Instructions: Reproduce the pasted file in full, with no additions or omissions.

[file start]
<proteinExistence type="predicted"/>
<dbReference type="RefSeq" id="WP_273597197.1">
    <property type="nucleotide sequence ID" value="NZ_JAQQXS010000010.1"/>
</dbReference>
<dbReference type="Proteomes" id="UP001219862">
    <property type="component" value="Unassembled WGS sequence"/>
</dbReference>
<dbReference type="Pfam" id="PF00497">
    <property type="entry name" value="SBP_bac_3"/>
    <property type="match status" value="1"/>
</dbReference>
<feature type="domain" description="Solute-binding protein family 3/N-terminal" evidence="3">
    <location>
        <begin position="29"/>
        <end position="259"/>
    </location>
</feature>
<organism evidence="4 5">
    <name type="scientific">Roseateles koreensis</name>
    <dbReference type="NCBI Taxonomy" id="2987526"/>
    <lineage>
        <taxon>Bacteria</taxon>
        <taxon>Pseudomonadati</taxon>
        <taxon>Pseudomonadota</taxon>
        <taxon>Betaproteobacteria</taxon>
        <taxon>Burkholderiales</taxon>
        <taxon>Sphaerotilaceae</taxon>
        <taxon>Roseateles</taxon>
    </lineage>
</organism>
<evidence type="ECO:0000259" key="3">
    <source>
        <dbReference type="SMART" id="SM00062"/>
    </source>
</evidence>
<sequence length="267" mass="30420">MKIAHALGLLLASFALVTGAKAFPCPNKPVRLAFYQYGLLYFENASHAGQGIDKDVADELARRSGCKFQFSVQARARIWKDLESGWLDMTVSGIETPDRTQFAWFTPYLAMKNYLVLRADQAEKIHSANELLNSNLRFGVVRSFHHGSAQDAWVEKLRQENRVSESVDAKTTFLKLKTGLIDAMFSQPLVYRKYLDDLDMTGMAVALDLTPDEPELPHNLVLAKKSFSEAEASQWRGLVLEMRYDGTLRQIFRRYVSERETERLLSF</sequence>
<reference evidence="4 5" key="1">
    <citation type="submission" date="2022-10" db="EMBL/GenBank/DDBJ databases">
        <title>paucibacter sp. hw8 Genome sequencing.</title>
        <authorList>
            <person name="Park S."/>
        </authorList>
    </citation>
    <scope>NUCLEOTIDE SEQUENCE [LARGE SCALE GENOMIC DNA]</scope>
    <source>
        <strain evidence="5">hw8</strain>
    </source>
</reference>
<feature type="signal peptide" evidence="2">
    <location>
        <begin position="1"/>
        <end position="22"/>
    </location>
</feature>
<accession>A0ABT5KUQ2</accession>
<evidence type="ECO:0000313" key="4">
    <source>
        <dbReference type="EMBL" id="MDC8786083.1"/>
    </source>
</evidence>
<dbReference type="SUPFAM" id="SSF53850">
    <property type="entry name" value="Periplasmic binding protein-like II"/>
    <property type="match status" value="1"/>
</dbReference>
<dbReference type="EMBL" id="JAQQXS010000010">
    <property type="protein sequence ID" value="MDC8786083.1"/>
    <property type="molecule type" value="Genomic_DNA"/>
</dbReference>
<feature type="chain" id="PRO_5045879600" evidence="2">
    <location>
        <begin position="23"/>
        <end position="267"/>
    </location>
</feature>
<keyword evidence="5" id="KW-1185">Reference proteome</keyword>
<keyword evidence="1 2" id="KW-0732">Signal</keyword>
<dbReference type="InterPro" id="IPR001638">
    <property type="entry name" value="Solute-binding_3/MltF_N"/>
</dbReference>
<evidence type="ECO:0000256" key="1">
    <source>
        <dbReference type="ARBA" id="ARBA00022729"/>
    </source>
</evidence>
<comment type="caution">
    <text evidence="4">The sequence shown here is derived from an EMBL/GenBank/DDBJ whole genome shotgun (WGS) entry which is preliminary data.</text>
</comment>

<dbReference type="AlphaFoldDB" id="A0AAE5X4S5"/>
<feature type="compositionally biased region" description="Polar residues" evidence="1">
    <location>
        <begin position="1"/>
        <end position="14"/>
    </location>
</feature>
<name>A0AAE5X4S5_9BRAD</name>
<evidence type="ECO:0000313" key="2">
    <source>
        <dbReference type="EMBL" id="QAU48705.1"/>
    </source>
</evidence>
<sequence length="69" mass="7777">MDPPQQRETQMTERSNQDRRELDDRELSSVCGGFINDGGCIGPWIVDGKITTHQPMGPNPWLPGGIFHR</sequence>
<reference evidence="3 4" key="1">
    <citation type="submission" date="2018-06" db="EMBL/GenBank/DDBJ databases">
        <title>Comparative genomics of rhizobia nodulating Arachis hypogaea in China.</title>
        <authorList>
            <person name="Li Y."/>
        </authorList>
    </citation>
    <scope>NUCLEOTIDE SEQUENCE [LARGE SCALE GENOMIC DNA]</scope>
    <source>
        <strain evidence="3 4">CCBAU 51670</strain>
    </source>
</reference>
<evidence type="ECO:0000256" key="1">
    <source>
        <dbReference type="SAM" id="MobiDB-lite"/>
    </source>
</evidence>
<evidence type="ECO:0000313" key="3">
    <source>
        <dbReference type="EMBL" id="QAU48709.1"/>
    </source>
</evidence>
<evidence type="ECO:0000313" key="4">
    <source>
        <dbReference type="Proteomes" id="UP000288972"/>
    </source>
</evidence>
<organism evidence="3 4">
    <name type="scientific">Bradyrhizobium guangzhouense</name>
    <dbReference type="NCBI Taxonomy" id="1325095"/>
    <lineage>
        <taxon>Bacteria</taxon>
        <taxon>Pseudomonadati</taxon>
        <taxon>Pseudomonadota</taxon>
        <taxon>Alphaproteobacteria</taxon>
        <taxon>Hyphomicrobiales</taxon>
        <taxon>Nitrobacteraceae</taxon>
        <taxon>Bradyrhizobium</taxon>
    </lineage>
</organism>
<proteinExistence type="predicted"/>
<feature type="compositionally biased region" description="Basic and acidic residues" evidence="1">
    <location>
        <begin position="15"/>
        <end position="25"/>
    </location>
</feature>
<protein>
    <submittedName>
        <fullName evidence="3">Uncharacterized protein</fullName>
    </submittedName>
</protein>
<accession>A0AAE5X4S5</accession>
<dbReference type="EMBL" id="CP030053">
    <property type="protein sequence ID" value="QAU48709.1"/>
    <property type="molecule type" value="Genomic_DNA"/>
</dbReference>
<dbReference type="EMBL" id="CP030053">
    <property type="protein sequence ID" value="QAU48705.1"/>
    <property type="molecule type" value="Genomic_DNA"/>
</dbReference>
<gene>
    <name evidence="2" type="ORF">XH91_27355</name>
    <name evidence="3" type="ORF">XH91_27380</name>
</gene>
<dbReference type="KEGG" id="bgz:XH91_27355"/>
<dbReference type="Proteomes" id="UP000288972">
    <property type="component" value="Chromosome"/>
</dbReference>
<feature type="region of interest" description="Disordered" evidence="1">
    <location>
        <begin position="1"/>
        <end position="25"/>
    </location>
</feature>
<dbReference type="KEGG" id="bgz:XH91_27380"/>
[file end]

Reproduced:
<proteinExistence type="predicted"/>
<dbReference type="RefSeq" id="WP_273597197.1">
    <property type="nucleotide sequence ID" value="NZ_JAQQXS010000010.1"/>
</dbReference>
<dbReference type="Proteomes" id="UP001219862">
    <property type="component" value="Unassembled WGS sequence"/>
</dbReference>
<dbReference type="Pfam" id="PF00497">
    <property type="entry name" value="SBP_bac_3"/>
    <property type="match status" value="1"/>
</dbReference>
<feature type="domain" description="Solute-binding protein family 3/N-terminal" evidence="3">
    <location>
        <begin position="29"/>
        <end position="259"/>
    </location>
</feature>
<organism evidence="4 5">
    <name type="scientific">Roseateles koreensis</name>
    <dbReference type="NCBI Taxonomy" id="2987526"/>
    <lineage>
        <taxon>Bacteria</taxon>
        <taxon>Pseudomonadati</taxon>
        <taxon>Pseudomonadota</taxon>
        <taxon>Betaproteobacteria</taxon>
        <taxon>Burkholderiales</taxon>
        <taxon>Sphaerotilaceae</taxon>
        <taxon>Roseateles</taxon>
    </lineage>
</organism>
<evidence type="ECO:0000259" key="3">
    <source>
        <dbReference type="SMART" id="SM00062"/>
    </source>
</evidence>
<sequence length="267" mass="30420">MKIAHALGLLLASFALVTGAKAFPCPNKPVRLAFYQYGLLYFENASHAGQGIDKDVADELARRSGCKFQFSVQARARIWKDLESGWLDMTVSGIETPDRTQFAWFTPYLAMKNYLVLRADQAEKIHSANELLNSNLRFGVVRSFHHGSAQDAWVEKLRQENRVSESVDAKTTFLKLKTGLIDAMFSQPLVYRKYLDDLDMTGMAVALDLTPDEPELPHNLVLAKKSFSEAEASQWRGLVLEMRYDGTLRQIFRRYVSERETERLLSF</sequence>
<reference evidence="4 5" key="1">
    <citation type="submission" date="2022-10" db="EMBL/GenBank/DDBJ databases">
        <title>paucibacter sp. hw8 Genome sequencing.</title>
        <authorList>
            <person name="Park S."/>
        </authorList>
    </citation>
    <scope>NUCLEOTIDE SEQUENCE [LARGE SCALE GENOMIC DNA]</scope>
    <source>
        <strain evidence="5">hw8</strain>
    </source>
</reference>
<feature type="signal peptide" evidence="2">
    <location>
        <begin position="1"/>
        <end position="22"/>
    </location>
</feature>
<accession>A0ABT5KUQ2</accession>
<evidence type="ECO:0000313" key="4">
    <source>
        <dbReference type="EMBL" id="MDC8786083.1"/>
    </source>
</evidence>
<dbReference type="SUPFAM" id="SSF53850">
    <property type="entry name" value="Periplasmic binding protein-like II"/>
    <property type="match status" value="1"/>
</dbReference>
<dbReference type="EMBL" id="JAQQXS010000010">
    <property type="protein sequence ID" value="MDC8786083.1"/>
    <property type="molecule type" value="Genomic_DNA"/>
</dbReference>
<feature type="chain" id="PRO_5045879600" evidence="2">
    <location>
        <begin position="23"/>
        <end position="267"/>
    </location>
</feature>
<keyword evidence="5" id="KW-1185">Reference proteome</keyword>
<keyword evidence="1 2" id="KW-0732">Signal</keyword>
<dbReference type="InterPro" id="IPR001638">
    <property type="entry name" value="Solute-binding_3/MltF_N"/>
</dbReference>
<evidence type="ECO:0000256" key="1">
    <source>
        <dbReference type="ARBA" id="ARBA00022729"/>
    </source>
</evidence>
<comment type="caution">
    <text evidence="4">The sequence shown here is derived from an EMBL/GenBank/DDBJ whole genome shotgun (WGS) entry which is preliminary data.</text>
</comment>

<dbReference type="AlphaFoldDB" id="A0AAE5X4S5"/>
<feature type="compositionally biased region" description="Polar residues" evidence="1">
    <location>
        <begin position="1"/>
        <end position="14"/>
    </location>
</feature>
<name>A0AAE5X4S5_9BRAD</name>
<evidence type="ECO:0000313" key="2">
    <source>
        <dbReference type="EMBL" id="QAU48705.1"/>
    </source>
</evidence>
<sequence length="69" mass="7777">MDPPQQRETQMTERSNQDRRELDDRELSSVCGGFINDGGCIGPWIVDGKITTHQPMGPNPWLPGGIFHR</sequence>
<reference evidence="3 4" key="1">
    <citation type="submission" date="2018-06" db="EMBL/GenBank/DDBJ databases">
        <title>Comparative genomics of rhizobia nodulating Arachis hypogaea in China.</title>
        <authorList>
            <person name="Li Y."/>
        </authorList>
    </citation>
    <scope>NUCLEOTIDE SEQUENCE [LARGE SCALE GENOMIC DNA]</scope>
    <source>
        <strain evidence="3 4">CCBAU 51670</strain>
    </source>
</reference>
<evidence type="ECO:0000256" key="1">
    <source>
        <dbReference type="SAM" id="MobiDB-lite"/>
    </source>
</evidence>
<evidence type="ECO:0000313" key="3">
    <source>
        <dbReference type="EMBL" id="QAU48709.1"/>
    </source>
</evidence>
<evidence type="ECO:0000313" key="4">
    <source>
        <dbReference type="Proteomes" id="UP000288972"/>
    </source>
</evidence>
<organism evidence="3 4">
    <name type="scientific">Bradyrhizobium guangzhouense</name>
    <dbReference type="NCBI Taxonomy" id="1325095"/>
    <lineage>
        <taxon>Bacteria</taxon>
        <taxon>Pseudomonadati</taxon>
        <taxon>Pseudomonadota</taxon>
        <taxon>Alphaproteobacteria</taxon>
        <taxon>Hyphomicrobiales</taxon>
        <taxon>Nitrobacteraceae</taxon>
        <taxon>Bradyrhizobium</taxon>
    </lineage>
</organism>
<proteinExistence type="predicted"/>
<feature type="compositionally biased region" description="Basic and acidic residues" evidence="1">
    <location>
        <begin position="15"/>
        <end position="25"/>
    </location>
</feature>
<protein>
    <submittedName>
        <fullName evidence="3">Uncharacterized protein</fullName>
    </submittedName>
</protein>
<accession>A0AAE5X4S5</accession>
<dbReference type="EMBL" id="CP030053">
    <property type="protein sequence ID" value="QAU48709.1"/>
    <property type="molecule type" value="Genomic_DNA"/>
</dbReference>
<dbReference type="EMBL" id="CP030053">
    <property type="protein sequence ID" value="QAU48705.1"/>
    <property type="molecule type" value="Genomic_DNA"/>
</dbReference>
<gene>
    <name evidence="2" type="ORF">XH91_27355</name>
    <name evidence="3" type="ORF">XH91_27380</name>
</gene>
<dbReference type="KEGG" id="bgz:XH91_27355"/>
<dbReference type="Proteomes" id="UP000288972">
    <property type="component" value="Chromosome"/>
</dbReference>
<feature type="region of interest" description="Disordered" evidence="1">
    <location>
        <begin position="1"/>
        <end position="25"/>
    </location>
</feature>
<dbReference type="KEGG" id="bgz:XH91_27380"/>